A collection of repeat photography of glaciers from the National Snow and Ice Data Center (NSIDC). The photos are taken years apart at or near the same location, and at the same time of year. These images illustrate how dramatically glacier positions can change even over a relatively short period in geological time: 60 to 100 years. Background essay and discussion questions are included.

This gallery of ten temperature graphs shows global temperatures on different timescales from decades (recently measured temperatures) to centuries (reconstructed) to millions of years (modeled from ice cores).

In this activity, students conduct a life cycle assessment of energy used and produced in ethanol production, and a life cycle assessment of carbon dioxide used and produced in ethanol production.

This map shows how much electrical power is produced from wind in each state from 1999 through 2010. The animation shows a general increase in the amount of wind power produced per state and the number of states producing it.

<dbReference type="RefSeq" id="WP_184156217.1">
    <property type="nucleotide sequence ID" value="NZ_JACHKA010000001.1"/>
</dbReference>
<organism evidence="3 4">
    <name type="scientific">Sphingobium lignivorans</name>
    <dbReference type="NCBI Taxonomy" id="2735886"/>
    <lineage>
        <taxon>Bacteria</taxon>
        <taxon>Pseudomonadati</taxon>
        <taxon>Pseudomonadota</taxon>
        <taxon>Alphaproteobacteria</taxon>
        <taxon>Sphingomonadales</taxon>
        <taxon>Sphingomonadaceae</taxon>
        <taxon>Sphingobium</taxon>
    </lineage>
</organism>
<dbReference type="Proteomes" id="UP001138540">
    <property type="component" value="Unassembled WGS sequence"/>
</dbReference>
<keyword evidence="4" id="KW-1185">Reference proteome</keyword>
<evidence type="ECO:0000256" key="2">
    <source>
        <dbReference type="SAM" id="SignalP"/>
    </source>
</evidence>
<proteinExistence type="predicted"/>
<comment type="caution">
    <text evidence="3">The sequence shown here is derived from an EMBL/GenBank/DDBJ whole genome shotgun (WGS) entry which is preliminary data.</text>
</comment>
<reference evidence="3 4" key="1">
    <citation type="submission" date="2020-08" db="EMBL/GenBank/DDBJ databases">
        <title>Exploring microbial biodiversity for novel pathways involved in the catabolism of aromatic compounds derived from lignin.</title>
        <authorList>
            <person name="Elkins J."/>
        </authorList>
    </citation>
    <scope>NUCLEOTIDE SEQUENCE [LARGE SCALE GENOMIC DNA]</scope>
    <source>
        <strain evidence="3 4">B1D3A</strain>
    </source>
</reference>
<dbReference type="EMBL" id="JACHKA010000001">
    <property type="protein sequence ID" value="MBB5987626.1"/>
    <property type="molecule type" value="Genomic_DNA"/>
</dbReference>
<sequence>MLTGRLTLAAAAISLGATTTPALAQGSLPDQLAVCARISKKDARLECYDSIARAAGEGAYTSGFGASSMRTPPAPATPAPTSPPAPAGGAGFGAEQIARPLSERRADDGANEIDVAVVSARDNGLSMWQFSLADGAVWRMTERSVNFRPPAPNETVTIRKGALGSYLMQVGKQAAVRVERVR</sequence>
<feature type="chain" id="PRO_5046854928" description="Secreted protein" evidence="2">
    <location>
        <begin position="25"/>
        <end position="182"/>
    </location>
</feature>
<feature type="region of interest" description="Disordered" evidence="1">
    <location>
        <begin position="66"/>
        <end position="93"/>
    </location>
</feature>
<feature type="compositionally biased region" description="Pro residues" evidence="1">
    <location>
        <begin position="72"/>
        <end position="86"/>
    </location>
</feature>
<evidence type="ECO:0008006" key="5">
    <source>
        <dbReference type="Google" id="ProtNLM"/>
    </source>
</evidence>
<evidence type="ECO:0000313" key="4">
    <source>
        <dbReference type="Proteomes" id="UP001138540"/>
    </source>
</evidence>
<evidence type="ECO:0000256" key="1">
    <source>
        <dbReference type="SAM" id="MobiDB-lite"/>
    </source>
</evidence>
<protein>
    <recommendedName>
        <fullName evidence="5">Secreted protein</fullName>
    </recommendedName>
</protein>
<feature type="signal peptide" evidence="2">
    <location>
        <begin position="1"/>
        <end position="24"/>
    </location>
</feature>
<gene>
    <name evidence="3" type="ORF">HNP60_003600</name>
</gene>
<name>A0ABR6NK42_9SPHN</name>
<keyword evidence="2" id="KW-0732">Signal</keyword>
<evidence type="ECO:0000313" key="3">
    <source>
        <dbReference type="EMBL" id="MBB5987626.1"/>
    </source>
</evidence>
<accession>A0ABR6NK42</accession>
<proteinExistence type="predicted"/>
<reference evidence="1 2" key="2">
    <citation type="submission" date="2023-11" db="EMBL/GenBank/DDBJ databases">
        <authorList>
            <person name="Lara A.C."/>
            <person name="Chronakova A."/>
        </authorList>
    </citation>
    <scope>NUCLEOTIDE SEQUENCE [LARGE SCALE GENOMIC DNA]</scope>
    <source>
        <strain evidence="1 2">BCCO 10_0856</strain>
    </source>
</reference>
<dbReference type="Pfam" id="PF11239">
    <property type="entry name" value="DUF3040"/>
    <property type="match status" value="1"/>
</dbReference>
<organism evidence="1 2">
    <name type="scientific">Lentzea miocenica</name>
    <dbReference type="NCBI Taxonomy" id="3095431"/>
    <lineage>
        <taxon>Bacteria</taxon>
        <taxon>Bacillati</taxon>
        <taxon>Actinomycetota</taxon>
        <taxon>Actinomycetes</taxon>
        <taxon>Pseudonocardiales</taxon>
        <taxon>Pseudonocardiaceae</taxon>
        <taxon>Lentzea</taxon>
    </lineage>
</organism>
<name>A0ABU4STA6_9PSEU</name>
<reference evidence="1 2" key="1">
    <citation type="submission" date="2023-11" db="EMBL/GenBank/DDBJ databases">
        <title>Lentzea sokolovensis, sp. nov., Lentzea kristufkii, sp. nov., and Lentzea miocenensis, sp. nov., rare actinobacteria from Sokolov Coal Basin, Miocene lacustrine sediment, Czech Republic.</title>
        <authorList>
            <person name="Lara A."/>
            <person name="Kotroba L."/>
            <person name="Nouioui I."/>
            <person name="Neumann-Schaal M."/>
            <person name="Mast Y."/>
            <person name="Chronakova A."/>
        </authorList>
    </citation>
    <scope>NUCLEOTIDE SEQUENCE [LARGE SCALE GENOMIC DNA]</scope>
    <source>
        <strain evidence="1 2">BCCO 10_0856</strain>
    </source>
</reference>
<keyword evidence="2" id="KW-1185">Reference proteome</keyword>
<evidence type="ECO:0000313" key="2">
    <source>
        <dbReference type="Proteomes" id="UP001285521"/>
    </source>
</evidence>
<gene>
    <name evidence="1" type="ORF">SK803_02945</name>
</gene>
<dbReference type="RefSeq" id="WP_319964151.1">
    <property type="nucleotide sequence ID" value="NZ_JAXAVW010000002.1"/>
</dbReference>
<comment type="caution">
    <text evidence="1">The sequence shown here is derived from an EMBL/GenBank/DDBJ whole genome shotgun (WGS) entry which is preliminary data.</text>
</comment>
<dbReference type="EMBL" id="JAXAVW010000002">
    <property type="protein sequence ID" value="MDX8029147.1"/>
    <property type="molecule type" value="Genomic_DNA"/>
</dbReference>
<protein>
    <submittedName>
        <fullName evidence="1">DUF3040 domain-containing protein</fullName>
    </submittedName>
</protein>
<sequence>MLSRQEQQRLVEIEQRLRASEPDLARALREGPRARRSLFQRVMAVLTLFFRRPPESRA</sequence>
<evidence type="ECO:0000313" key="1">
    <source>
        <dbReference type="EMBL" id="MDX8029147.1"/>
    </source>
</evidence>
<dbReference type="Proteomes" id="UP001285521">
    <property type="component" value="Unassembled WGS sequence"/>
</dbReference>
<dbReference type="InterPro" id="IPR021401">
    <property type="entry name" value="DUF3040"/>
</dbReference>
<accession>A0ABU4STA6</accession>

This simulation allows students to explore the change in sea surface pH levels with increasing CO2 levels.

In this activity for undergraduates, students explore the CLIMAP (Climate: Long-Range Investigation, Mapping and Prediction) model results for differences between the modern and the Last Glacial Maximum (LGM) and discover the how climate and vegetation may have changed in different regions of the Earth based on scientific data.

This video describes how the normal thousands-of-years-long balance of new ice creation and melting due to ocean currents has been disrupted recently by warmer ocean currents. As a result, glacier tongues that overhang the interface between ice and ocean are breaking off and falling into the ocean.

In this activity students learn how Earth's energy balance is regulating climate. This activity is lesson 4 in the nine-lesson module Visualizing and Understanding the Science of Climate Change.

This animated map shows prevailing surface wind direction and strength across the United States.

This interactive lets students determine the extent of average temperature change both in their community and anywhere else in the world, relative to average temperatures for the three decades between 1951 and 1980.